Shutdowns and startups are quick and simple, according to Josh – about four hours or less, plus travel time. Recently Josh and Scott shut down one job at 11 a.m., hosed off the equipment, ran it onto a couple of low-boy trailers, drove a short distance to another site, were running by 3 p.m., and crushed 670 tons before quitting time.

“That’s how efficient we have to be – in production and moving – to be competitive and still make an acceptable profit, especially on smaller jobs,” Scott says. “We’ll go to a site for as little as 10,000 tons of concrete or asphalt. Some jobs involve both materials. An average job is 20,000 to 30,000 tons. Large jobs are 50,000 or more.”

Parts and service

“Over the years we’ve been on jobs where some other company is crushing nearby,” Josh says. “We see that their equipment doesn’t always work as well as ours, and they don’t always get the great parts and repair service we get. You just can’t live with profit killers like inefficiency and unplanned downtime. Sometimes you call a supplier and leave a message. These messages aren’t always returned. We never have that problem with Powerscreen.”

The Warrior 1800 is a high-volume unit built for high-capacity dry screening, three-way splitting and stockpiling. It is designed to set up on site in 20 minutes or less and screens up to 700 tph. It has heavy-duty impact bars instead of rollers in key areas and a wear-resistant steel hopper with hydraulic-folding sides. The hopper exit opening is 4-ft. wide.

The 4242SR horizontal impact crusher includes a screen and a stockpiling conveyor with a magnetic separator. It features a 428 fixed-hammer impactor, a 42-in. x 28-in. feed opening, a 42-in. rotor width and a 42-in. rotor diameter (over hammers). It’s suitable for primary or secondary applications with concrete and asphalt rubble, demolition debris and aggregates.

The unit can be set up and operating within 10 minutes of arrival on site and can produce up to 396 tph, depending on feed material and finished product size.

The Premiertrak 400 primary jaw plant is designed for medium-scale operators in recycling, demolition, quarrying and mining. It processes up to 440 tph, features a hydraulic-folding feed hopper with a boltless fixing system, a hydraulic-tilting conveyor system, an efficient direct drive, a high-swing jaw, a height-adjustable product conveyor and a hydraulic-folding extended hopper.

The Trakpactor 320SR is a mid-size horizontal impact crusher with improved reduction and high consistency of product shape for recycling, C&D and quarrying. It is ideally suited to medium-hard, mildly abrasive materials. Features include direct drive, up to 350 tph, a bolt-in cartridge grizzly feeder with 42mm nominal spacing, a load-management system to control feeder speed, hydraulic-overload protection, four-bar rotor (two full, two half), twin apron and PLC control of crusher speed.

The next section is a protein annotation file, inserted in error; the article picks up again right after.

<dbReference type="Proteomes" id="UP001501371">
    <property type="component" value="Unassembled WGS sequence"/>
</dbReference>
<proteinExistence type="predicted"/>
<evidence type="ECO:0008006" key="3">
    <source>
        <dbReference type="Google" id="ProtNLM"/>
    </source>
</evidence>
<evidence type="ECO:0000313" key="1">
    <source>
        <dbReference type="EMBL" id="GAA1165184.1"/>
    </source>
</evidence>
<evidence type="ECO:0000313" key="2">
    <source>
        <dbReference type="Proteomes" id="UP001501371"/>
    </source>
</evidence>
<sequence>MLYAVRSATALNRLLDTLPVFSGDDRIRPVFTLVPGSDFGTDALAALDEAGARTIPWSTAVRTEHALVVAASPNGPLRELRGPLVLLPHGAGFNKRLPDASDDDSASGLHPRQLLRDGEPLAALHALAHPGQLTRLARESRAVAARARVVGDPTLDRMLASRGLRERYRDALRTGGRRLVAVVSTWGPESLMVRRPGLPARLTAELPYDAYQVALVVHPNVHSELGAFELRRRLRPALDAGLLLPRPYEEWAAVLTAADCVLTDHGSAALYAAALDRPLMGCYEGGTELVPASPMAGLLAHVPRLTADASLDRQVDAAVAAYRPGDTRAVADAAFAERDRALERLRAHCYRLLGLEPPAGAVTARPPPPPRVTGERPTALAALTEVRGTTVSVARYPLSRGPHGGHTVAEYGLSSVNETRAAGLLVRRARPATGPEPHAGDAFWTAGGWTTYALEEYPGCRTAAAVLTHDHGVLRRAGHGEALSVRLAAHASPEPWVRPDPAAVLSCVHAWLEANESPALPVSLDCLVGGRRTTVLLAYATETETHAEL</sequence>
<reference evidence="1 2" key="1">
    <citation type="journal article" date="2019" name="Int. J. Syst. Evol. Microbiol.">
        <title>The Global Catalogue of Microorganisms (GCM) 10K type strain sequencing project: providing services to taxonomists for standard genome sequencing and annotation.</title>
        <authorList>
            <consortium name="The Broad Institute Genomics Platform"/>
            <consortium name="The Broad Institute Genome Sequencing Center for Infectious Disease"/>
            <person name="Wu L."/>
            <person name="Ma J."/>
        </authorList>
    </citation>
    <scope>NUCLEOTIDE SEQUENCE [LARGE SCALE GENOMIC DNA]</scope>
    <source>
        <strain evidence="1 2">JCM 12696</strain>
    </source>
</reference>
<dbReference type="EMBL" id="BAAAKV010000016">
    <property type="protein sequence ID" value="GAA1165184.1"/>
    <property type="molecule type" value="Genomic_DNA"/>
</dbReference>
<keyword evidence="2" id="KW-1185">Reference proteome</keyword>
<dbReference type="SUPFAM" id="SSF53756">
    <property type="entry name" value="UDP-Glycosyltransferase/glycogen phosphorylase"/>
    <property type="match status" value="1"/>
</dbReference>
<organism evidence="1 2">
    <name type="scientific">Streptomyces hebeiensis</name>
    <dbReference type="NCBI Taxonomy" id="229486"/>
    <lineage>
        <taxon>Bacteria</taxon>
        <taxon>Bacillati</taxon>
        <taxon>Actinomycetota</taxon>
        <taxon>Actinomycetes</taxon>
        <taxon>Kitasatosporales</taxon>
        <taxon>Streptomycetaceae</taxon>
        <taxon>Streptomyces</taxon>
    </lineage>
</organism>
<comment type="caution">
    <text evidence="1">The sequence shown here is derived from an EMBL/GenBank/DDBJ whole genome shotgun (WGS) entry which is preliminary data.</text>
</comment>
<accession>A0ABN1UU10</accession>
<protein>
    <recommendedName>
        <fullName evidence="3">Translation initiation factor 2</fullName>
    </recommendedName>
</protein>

“We’re a small, family-owned company,” Sue Conyers says. “Our name and reputation is on everything we do. We work hard and try our best to give our customers every benefit we can. It’s worked well for us over the past 11 years in our crushing business.”

Carl Emigh of CME Creative Services Inc., Marion, Ohio, is a freelance writer and marketing communications specialist serving the aggregates, recycling and construction industries.

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About the Author:

Allison Kral is the former senior digital media manager for North Coast Media (NCM). She completed her undergraduate degree at Ohio University where she received a Bachelor of Science in magazine journalism from the E.W. Scripps School of Journalism. She works across a number of digital platforms, which include creating e-newsletters, writing articles and posting across social media sites. She also creates content for NCM's Portable Plants magazine, GPS World magazine and Geospatial Solutions. Her understanding of the ever-changing digital media world allows her to quickly grasp what a target audience desires and create content that is appealing and relevant for any client across any platform.